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Old 11-10-2003, 11:17 PM   #1
neoninja
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Registered: Sep 2003
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kernel comp questions w/ seperate modules??


hello.

in the past i have had no trouble compiling a new kernel using :

make dep ; make bzImage ; make modules ; make modules_install
and then moving the image to /boot

however, i am now having trouble. whenever i try to compile a new kernel, i get mad insmod errors when rebooting, from both the old and new kernel.

someone had told me that in order to have them coexist, each kernel must have its own modules and modules directory. can someone point me to the direction on how to do this so i will have no more problems trying to compile the kernel? is there anything else?

also, i have never been too sure of the /boot/System.map file, as well as the /vmlinuz file. when compiling kernels a year ago, i never touched these files, i just simply moved the newly compile bzImage to boot, added to lilo, and voila.

can someone describe to me how i can get this to work?

peace,
univerz.
 
Old 11-10-2003, 11:49 PM   #2
fskmh
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Registered: Jun 2002
Location: South Africa
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Hi neoninja

Check out the Makefile in /usr/src/linux. Add an "extraversion" each time you compile a kernel and modules. I usually rename the System.map and the bzImage so that they have the same suffix, e.g. bzImage-2.4.22 and System.map-2.4.22.
 
Old 11-10-2003, 11:57 PM   #3
Eqwatz
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Where is make clean and make mrproper? Did you forget to type them or did you forget to use them?

The make files should create the proper directories in /lib for each set of modules for each kernel. But the "source tree" has to be cleaned up between every kernel compilation. Else, there is a mess. That is what the make clean does, it cleans everything up so that the directories are empty in preparation for the new modules and kernel in the source "tree".

I think, but am not sure, that the make mrproper forces the creation of new target directories in /lib. This insures that each kernel has a full set of custom modules made specifically for it, in their own directory--using the full kernel name. If you are building the same kernel a second time, with different settings, you are supposed to imcrement the last number or give it a different build-name.

It's late, and I'm going to bed. Read the kernel docs. They will tell you better than I can.
 
Old 11-10-2003, 11:58 PM   #4
brogalski
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Registered: Nov 2003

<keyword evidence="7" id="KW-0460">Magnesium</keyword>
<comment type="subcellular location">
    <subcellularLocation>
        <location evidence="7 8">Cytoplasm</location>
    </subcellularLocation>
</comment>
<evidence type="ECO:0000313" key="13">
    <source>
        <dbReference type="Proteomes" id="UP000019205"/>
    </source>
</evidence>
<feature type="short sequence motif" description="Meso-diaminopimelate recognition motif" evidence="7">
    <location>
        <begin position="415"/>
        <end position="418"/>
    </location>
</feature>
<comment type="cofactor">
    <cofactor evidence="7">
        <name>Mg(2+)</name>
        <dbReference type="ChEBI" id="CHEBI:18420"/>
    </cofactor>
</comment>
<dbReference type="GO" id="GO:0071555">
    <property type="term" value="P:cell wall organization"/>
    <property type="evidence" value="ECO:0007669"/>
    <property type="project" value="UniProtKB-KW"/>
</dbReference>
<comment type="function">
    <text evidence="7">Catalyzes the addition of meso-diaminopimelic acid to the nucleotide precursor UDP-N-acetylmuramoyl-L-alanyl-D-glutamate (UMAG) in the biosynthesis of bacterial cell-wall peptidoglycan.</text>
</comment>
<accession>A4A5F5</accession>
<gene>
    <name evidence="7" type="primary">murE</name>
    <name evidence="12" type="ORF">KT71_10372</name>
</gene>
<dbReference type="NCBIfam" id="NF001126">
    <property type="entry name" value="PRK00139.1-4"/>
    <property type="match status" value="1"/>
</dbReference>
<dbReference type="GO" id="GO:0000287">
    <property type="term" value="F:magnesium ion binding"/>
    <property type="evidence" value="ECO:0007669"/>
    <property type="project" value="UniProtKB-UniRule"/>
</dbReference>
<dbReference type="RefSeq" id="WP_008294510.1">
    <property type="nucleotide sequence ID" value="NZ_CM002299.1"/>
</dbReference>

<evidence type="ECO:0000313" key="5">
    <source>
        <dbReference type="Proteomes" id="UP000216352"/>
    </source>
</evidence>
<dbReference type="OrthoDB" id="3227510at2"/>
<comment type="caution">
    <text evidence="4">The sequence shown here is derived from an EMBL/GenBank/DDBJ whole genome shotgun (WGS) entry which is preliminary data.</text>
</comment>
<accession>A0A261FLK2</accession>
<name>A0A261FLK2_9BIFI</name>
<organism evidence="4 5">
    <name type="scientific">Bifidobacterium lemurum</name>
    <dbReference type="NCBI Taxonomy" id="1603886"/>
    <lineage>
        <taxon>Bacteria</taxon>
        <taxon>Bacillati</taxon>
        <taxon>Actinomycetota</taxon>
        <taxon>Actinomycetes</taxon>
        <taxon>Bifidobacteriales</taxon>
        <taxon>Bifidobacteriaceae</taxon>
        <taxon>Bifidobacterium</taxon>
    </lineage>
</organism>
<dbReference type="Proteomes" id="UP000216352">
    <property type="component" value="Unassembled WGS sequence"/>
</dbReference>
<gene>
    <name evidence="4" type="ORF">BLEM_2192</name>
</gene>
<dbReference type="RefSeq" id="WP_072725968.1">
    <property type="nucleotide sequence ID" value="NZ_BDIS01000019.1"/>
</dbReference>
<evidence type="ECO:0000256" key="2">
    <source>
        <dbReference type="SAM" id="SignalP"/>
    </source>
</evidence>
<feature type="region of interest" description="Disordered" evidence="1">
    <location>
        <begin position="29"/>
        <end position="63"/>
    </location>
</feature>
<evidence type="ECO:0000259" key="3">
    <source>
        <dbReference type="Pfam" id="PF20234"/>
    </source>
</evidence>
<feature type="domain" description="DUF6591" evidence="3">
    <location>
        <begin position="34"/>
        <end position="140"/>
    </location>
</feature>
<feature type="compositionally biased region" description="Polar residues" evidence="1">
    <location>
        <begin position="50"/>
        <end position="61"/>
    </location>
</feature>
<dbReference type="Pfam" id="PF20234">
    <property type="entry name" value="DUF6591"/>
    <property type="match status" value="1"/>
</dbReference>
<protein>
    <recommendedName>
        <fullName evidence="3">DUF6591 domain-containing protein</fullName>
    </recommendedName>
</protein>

Location: Boston, MA
Distribution: REDHAT
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I am going to try to answer your question. I use redhat linux but the methods of install should be the same. Typicallly this is what i do, i detar the source to my /usr/src there should already be a directory there for the kernel you are currntly booting in "linux2.4" with the source code. I then run my config and pick my options. One being "module support" seeing you want to use them (just sanity check). Then I actually run a make clean make dep ; make bzImage ; make modules. I usually run a make modlues_install and install after that is done. Depending on the bootloader I use grub cause its prety easy. With redhat I dont have to touch anything else other than the grub.conf. and add the new kernel entry as the default. Are you using lilo? Hopefully this helps a bit.
 
Old 11-11-2003, 01:44 PM   #5
Eqwatz
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When I used lilo, I ran lilo before booting to the new kernel. (It doesn't hurt anything, and I did have an install that didn't run it, so the new kernel wasn't an option on the boot list.)

With grub, I found that everything had been updated properly every time I have updated the kernel even when I used up2date. (That's RH specific.)

I looked everything up and found out something that makes me look stupid once again. ( I consider SuSE to be an unimpeachable source of linux information.) http://www.google.com/linux "make mrproper" The results:


Also check the FAQ at http://www.suse.com/support/faq and the
archives at http://lists.suse.com

On Wed, 4 Jul 2001, Rafael Herrera wrote:

rh> 'mrproper' leaves your sources as you got them when you unpacked the
rh> sources.
rh>

This will also remove your .config file, this is the file that contains
all your kernel configuration options for what to compile into the kernel
or as modules. So if you've spent alot of time coming up with the perfect
configuration for you system, save the file to another directory before
running mrproper.

rh> 'clean' deletes all the binary objects and a few other files, but leaves
rh> others, like the .depend files.
rh>

--
S.Toms - smotrs@mindspring.com - www.mindspring.com/~smotrs
SuSE Linux v7.0+ - Kernel 2.2.18

Loud burping while walking around the airport is prohibited in
Halstead, Kansas.

--
S.Toms" wrote:

> On Wed, 4 Jul 2001, Rafael Herrera wrote:
>
> rh> 'mrproper' leaves your sources as you got them when you unpacked the